- The Washington Times - Thursday, October 5, 2006

The young NHL star leans against the outside of the locker room door at the Washington Capitals practice facility in Ashburn, Va., talking to a reporter. Because of an adjacent skating rink, it is cold, meat-locker cold. Yet Alex Ovechkin wears nothing but a pair of towels. Not only that, but whenever a teammate opens the door from the inside, it slams into him. Ovechkin makes no effort to move. In fact, he enjoys this, because he then gets to slam the door back.

Asked why he does this, he immediately replies: “Because I’m crazy.”

Yeah, he’s crazy all right. Crazy like the best young player in the NHL if not the best player, period. Every other team would trade with the devil for this kind of crazy.

But Ovechkin, the 2005-06 rookie of the year, is probably exaggerating. Largely because of the physical, rough-and-tumble nature of the game, most hockey players are sort of nuts, anyway.

When told what Ovechkin said about himself, teammate and fellow Russian Dainius Zubrus said, “I wouldn’t call him crazy. There are guys who don’t use common sense. He’s a smart guy.”

Except maybe when it comes to his wardrobe, a frequent topic of conversation among the Caps.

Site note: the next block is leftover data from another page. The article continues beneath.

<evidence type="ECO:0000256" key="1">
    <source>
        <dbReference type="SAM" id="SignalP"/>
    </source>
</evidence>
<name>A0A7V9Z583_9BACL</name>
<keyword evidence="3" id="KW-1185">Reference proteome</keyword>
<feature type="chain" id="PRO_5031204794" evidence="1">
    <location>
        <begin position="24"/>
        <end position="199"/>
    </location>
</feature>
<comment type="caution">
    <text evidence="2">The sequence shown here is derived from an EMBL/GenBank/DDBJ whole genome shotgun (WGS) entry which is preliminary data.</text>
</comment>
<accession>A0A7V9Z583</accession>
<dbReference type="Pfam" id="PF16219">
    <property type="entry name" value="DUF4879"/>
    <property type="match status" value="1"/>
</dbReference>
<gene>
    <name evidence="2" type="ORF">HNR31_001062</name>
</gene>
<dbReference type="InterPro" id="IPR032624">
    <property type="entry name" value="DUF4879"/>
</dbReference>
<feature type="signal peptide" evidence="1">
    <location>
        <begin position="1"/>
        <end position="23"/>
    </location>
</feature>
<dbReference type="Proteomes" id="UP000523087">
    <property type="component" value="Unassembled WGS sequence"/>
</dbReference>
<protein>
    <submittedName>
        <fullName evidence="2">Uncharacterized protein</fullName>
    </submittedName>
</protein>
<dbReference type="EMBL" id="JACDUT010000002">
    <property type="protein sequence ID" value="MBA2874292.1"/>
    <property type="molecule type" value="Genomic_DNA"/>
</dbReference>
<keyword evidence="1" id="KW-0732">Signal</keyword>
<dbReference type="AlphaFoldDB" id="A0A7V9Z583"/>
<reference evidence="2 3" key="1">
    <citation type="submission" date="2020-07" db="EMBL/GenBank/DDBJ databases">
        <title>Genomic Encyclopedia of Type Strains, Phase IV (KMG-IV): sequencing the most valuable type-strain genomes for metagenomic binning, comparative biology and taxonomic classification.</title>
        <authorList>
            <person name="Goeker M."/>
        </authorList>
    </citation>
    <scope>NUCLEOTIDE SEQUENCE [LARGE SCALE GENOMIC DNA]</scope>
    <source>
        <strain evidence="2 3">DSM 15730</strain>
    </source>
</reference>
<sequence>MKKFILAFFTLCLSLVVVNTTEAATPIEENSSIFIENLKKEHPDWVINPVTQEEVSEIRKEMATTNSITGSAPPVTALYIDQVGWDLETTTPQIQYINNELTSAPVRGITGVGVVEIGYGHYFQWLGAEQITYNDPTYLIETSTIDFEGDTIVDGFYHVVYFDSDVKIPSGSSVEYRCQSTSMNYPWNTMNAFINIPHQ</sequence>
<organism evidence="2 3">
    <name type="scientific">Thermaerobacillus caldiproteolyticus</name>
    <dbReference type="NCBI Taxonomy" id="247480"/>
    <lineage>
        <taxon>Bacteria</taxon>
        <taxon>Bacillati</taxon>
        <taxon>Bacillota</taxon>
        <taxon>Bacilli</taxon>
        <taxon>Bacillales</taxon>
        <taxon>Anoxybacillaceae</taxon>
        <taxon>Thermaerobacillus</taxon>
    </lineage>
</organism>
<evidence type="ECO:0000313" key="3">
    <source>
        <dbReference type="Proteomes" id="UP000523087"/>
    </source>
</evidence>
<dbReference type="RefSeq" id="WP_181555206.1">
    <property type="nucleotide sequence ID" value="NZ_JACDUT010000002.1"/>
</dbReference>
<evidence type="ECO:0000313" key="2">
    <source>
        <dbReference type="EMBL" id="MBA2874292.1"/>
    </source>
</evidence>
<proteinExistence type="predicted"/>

“Where do I start?” Zubrus said.

How about the shredded jeans Ovechkin wore when he stood at the base of the mound, surrounded by several of his teammates, and threw out the first pitch (a strike) at a recent Nationals game?

“It’s not bad when you’re wearing half a jeans and your butt is hanging out,” Zubrus said. “But he should be paying half price, and he’s paying five times more than he should be.”

No doubt about it, “Ovie,” as everyone calls him, has adjusted to life in these United States. His performance last year — the 52 goals and 54 assists, the eye-popping skills and the beyond-his-years savvy, the molten competitiveness — speaks for itself. He is a natural, even though he continues to work hard to improve. Much of what he does cannot be learned nor otherwise acquired. It seems as if at some point when he was very young, the hockey gods got together and said, “Yeah, him.”

But nearly as impressive to those around Ovechkin is what he is doing off the ice.